Unilateral Submandibular Gland with False PET Positive Uptake in a Patient with Breast Cancer: Case Report and Review of the LiteratureSusan B Nguyen1*, Young S Paik1, Uzma Khan2 and Jeffrey B Jorgensen1
- Corresponding Author:
- Dr. Susan B Nguyen
Department of Otolaryngology-Head and Neck Surgery
University of Missouri-Columbia School of Medicine
One Hospital Drive, Columbia, MO 65212
Email: [email protected]
Received date: July 13, 2011; Accepted date: November 05, 2011; Published date: November 10, 2011
Citation: Nguyen SB, Paik YS, Khan U, Jorgensen JB (2011) Unilateral Submandibular Gland with False PET Positive Uptake in a Patient with Breast Cancer: Case Report and Review of the Literature. Otolaryngol 1:106. doi:10.4172/2161-119X.1000106
Copyright: © 2011 Nguyen SB, et al. This is an open-access article distributed under the terms of the Creative Commons Attribution License, which permits unrestricted use, distribution, and reproduction in any medium, provided the original author and source are credited.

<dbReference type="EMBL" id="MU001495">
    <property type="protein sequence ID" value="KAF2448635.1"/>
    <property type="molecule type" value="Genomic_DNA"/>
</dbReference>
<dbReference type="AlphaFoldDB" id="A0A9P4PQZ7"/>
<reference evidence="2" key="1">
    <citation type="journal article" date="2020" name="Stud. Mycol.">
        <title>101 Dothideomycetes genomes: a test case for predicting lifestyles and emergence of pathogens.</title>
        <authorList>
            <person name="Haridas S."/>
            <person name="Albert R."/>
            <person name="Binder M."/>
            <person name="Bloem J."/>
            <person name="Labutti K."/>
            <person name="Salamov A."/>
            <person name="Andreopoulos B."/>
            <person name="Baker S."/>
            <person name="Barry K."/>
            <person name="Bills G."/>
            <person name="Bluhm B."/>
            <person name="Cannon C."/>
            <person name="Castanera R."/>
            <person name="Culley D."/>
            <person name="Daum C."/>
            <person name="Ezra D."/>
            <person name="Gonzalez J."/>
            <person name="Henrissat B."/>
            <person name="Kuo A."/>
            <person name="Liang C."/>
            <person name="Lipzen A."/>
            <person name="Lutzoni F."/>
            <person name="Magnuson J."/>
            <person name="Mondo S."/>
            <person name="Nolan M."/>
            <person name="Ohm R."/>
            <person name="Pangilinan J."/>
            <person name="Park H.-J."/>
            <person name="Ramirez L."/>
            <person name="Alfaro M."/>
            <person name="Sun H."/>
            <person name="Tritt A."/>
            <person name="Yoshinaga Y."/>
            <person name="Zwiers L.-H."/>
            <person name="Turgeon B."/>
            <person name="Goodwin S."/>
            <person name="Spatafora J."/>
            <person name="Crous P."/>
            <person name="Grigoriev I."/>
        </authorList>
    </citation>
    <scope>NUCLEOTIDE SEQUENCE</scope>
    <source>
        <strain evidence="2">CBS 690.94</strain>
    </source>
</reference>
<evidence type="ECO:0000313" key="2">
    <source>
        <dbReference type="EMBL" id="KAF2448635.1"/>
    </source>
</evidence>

Unilateral submandibular gland aplasia is a rare entity with only thirteen cases reported in the literature. Most of the published patients were asymptomatic on presentation without any associated facial anomalies.We present a patient with a history of breast cancer with an incidental finding of unilateral submandibular gland aplasia presenting with asymmetric uptake of fluoro-2-deoxy-glucose (FDG) in the remaining submandibular gland on a positron emission tomography/computed tomography (PET/CT). Multiple options exist for imaging of the salivary glands which include plain radiographs, Tc-pertechnatate scintigraphy, sialography, ultrasonography, magnetic resonance imaging, and computed tomography. There are certain characteristics found in each category that would warrant further diagnostic inquiry. For combined PET/CT of the head and neck, there is inherent variable uptake of FDG due to the anatomy and structures involved in this region. Both the otolaryngologist and radiologist should work closely in assessing suspicious salivary gland tissue within PET/CT of the head and neck and correlating these findings clinically to consider further investigation.